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How quickly does your body detrain?

A look at how quickly runners lose their fitness

Between homeschooling kids, trying to get your work done and attempting to maintain a relative level of normal, daily exercise has taken a back seat in some people’s lives. While this is completely understandable, runners should try their best to fit in some activity even once or twice a week, new research shows.

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A recent article published in The Journal of Medicine and Science in Sports and Exercise found that muscle atrophy happens quickly, as quickly as two days after leg immobilization. Researchers discovered that after only two days of inactivity, the thigh muscle was smaller in size and continued to shrink at a similar rate over the next five days. It’s important to note that not all parts of the body lost muscle at the same rate, for example, the participant’s thighs showed more atrophy when compared to their hamstrings.

The study’s participants were immobilized with a knee brace–a pretty extreme example of inactivity levels. Unless a runner has severely injured themselves, it’s unlikely that they’re completely immobile for an entire week. However, the message is still important–muscles atrophy quickly, so it’s important (when possible) to maintain some level of activity. Whether it’s a HIIT (high intensity interval training) circuit, a lunch walk or a quick run, we’re encouraged to move at least a little bit every day.

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But what about running fitness?

Paula Schnurr is a two-time Canadian Olympian over 1,500m and a coach at McMaster University. She says that runners take roughly seven to 10 days to start to lose their fitness. “From my experience as an athlete and coach, if you lose a few days of training you can feel less sharp and your rhythm may be slightly off.” She continues, “You haven’t lost a lot of fitness if you have only been off for a week or two, you just may feel a little sluggish and not as sharp.”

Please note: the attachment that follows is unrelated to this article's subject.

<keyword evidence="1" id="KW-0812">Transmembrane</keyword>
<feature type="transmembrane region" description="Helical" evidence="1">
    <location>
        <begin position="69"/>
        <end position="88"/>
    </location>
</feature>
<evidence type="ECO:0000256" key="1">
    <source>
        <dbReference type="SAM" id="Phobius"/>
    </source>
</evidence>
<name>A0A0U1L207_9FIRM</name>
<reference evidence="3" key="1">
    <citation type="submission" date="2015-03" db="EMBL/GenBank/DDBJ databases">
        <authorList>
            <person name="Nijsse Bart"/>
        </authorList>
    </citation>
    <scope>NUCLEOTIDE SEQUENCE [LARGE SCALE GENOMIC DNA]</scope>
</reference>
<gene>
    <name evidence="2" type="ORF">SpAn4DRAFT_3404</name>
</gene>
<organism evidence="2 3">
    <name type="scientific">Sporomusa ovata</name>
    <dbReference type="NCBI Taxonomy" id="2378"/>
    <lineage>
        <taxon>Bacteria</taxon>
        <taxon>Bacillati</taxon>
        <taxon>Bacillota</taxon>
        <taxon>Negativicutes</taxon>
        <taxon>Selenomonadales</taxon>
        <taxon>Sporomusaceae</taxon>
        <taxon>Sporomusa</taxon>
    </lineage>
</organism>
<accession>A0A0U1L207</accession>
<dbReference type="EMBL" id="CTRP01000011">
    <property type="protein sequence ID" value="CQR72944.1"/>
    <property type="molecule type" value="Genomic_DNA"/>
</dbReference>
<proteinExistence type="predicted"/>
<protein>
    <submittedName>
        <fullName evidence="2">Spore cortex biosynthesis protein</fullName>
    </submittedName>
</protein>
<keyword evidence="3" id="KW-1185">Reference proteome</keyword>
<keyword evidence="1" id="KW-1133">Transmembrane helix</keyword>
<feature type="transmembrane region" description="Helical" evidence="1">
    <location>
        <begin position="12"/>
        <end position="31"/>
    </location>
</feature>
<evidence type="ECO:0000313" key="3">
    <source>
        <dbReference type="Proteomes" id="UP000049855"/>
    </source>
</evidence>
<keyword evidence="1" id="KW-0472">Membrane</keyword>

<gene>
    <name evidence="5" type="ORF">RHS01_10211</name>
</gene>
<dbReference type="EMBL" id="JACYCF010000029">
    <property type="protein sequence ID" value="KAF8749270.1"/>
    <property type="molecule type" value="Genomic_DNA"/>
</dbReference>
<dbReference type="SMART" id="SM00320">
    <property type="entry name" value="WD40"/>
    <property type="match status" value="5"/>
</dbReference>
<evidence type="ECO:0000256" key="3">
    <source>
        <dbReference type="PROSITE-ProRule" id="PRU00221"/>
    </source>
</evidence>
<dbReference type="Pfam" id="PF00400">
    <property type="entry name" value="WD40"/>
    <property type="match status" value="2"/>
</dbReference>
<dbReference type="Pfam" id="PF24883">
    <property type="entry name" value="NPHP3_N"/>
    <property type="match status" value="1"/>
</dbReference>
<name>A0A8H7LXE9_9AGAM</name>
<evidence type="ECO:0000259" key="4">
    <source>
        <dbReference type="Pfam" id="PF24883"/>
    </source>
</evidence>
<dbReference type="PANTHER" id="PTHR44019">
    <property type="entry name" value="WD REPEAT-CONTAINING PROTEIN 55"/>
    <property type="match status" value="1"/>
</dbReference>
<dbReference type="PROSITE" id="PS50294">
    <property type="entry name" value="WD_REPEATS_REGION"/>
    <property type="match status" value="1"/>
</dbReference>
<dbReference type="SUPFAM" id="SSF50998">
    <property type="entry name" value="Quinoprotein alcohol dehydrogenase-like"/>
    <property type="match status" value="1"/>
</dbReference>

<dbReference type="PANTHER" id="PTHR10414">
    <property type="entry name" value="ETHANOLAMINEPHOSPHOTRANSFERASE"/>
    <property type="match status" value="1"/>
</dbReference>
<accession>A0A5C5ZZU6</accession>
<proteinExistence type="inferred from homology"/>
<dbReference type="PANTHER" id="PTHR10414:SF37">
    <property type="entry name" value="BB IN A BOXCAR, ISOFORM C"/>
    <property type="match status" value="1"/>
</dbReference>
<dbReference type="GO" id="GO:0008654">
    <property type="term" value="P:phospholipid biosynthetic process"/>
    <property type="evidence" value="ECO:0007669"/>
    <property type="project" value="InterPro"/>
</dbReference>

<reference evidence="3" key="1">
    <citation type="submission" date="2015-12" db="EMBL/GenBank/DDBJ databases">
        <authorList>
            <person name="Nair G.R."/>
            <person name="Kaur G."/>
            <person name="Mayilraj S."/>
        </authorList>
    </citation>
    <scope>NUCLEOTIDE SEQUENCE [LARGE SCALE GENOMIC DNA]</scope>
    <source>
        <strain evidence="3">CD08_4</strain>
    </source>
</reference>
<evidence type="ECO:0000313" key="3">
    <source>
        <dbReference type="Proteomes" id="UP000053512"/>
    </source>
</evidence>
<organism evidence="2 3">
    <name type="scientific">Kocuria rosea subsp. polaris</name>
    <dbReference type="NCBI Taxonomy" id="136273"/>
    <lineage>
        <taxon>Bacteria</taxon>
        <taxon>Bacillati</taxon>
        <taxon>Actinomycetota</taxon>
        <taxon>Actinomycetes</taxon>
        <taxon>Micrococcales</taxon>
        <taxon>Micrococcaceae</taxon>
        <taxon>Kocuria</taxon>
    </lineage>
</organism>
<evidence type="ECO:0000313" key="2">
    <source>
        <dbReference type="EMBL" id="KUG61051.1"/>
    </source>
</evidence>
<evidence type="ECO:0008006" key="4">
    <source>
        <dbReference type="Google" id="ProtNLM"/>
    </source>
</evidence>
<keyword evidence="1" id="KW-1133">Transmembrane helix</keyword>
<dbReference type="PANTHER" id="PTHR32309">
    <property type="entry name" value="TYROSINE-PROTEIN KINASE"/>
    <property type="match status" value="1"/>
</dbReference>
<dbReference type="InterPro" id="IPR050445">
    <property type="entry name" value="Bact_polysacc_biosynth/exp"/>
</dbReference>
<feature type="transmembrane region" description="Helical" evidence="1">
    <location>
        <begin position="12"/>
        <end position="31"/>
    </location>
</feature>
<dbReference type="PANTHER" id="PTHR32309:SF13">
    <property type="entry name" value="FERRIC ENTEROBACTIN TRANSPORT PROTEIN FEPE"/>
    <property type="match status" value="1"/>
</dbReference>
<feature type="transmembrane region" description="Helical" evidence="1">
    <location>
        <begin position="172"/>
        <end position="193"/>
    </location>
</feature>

Author and scientist Ross Tucker recently published a video explaining the detraining process, specifically as it pertains to endurance athletes. Tucker echos Schnurr’s assessment with a few additions: “All the systems that improve with training, will now reverse with the stimulus [your daily run, for example] withdrawn, removed, or reduced.” He also reminds runners that their current level of fitness, training history, and genetic factors will all impact how long and how quickly they’ll lose that fitness. For example, avid runners will maintain fitness levels longer than those who just took up the sport a few months ago.

But Schnurr reminds runners that a break can actually be a really good thing. “When you are training and running all year round, it can be tough to compete at your best and accomplish your goals if you don’t take a break at some point. You need to recharge your batteries in the body and the mind. It helps to keep the fire going and keep motivation levels high.” The former 1,500m runner also says that it’s much better to take a break on your own terms, as opposed to a forced to rest because of injury.